Dubai Property Market Fails to Gain From Middle East Unrest, Deutsche Says

Residential property prices in Dubai, the worst-performing market in the Middle East for the past three years, haven’t yet benefited from political turmoil in other parts of the region, Deutsche Bank AG said.

Home values declined 1.2 percent in May from the previous month and rents fell by 1 percent, according to Nabil Ahmed and Athmane Benzerroug, two analysts at the bank. Apartment prices dropped 1.3 percent and villas lost 1 percent.

“Despite talks of renewed interest in real estate following regional unrest, there is no visible sign of an improvement,” the analysts said in a note to investors. “Even if we believe the worst of the downtrend is now behind us, new supply, lack of homebuyers’ appetite and anemic transaction activity point to further weakness.”

Property prices in Dubai, the second largest of the United Arab Emirates’s seven sheikhdoms, have dropped 64 percent from their peak in mid-2008, while rents have fallen 55 percent, according to Deutsche Bank. Revolutions that swept the Middle East and led to the overthrow of regimes in Egypt and Tunisia prompted speculation that investors would look at markets such as Dubai instead.

Asking prices dropped all over Dubai with the exception of apartments in Palm Jumeirah, Jumeirah Beach Residence and Sports City and villas in Emirates Living, Palm Jumeirah.

Arabian Ranches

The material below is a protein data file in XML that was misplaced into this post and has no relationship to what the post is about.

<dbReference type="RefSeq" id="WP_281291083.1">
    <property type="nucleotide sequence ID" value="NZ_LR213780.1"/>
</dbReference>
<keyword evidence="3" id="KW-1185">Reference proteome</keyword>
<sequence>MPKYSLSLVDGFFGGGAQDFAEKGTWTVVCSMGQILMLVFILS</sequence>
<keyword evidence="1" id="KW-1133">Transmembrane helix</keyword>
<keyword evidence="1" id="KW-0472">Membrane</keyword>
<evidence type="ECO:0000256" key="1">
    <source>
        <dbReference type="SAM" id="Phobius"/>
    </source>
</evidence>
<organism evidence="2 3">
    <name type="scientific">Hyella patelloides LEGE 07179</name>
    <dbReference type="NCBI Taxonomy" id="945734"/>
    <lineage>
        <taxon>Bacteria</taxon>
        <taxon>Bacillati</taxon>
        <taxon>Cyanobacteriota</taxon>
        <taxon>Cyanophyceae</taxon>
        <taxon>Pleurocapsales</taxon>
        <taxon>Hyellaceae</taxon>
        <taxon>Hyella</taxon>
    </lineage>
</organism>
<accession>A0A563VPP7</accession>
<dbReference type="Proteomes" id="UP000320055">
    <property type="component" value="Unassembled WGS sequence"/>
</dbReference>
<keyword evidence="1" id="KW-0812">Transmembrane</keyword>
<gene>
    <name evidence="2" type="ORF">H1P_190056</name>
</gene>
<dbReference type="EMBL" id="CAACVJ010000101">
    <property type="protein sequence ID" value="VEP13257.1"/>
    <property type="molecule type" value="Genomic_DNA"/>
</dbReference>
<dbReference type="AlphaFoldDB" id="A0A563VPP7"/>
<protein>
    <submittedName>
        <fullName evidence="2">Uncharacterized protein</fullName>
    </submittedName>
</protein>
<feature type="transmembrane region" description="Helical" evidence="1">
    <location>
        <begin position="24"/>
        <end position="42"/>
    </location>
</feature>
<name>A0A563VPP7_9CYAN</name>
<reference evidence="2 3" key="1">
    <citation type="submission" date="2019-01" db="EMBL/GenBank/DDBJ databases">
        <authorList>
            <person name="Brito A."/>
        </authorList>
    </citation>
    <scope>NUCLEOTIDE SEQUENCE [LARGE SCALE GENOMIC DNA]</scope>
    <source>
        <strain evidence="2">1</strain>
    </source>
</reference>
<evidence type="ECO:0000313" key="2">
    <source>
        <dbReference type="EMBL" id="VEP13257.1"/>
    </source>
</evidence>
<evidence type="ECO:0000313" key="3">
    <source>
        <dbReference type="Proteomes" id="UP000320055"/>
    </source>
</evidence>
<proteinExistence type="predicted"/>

Prices fell 2 percent in Jumeirah Lake Towers, The Greens and Arabian Ranches. Rental yields were 7.6 percent in May, unchanged from a month earlier and up from 7 percent a year ago, according to the report.

The Dubai Financial Market Real Estate Index, a measure of five developers’ stocks, has slumped 73 percent since mid-2008. The index was up 0.7 percent at 12:54 p.m. today and is still down 9.3 percent this year.

“Although the pace of decline has slowed of late, prices have continuously declined for 18 months in a row,” the analysts said. “The supply overhang looms large, homebuyers lack appetite, transaction volumes remain anemic, banks are cautious lenders and international investors are still wary of U.A.E. real estate.”

Deutsche Bank maintained its “buy” recommendation on Emaar Properties PJSC (EMAAR), the U.A.E.’s biggest developer, saying it has “superior asset quality, strong recurring income, reasonable leverage and cheap valuation.”

Emaar gained 1.3 percent to 3.13 dirhams in Dubai trading, ending three days of declines. The stock is down 12 percent this year. Deutsche Bank has a 12-month price estimate on the shares of 4.50 dirhams.

To contact the reporter on this story: Zainab Fattah in Dubai on zfattah@bloomberg.net.

To contact the editor responsible for this story: Andrew Blackman at ablackman@bloomberg.net.

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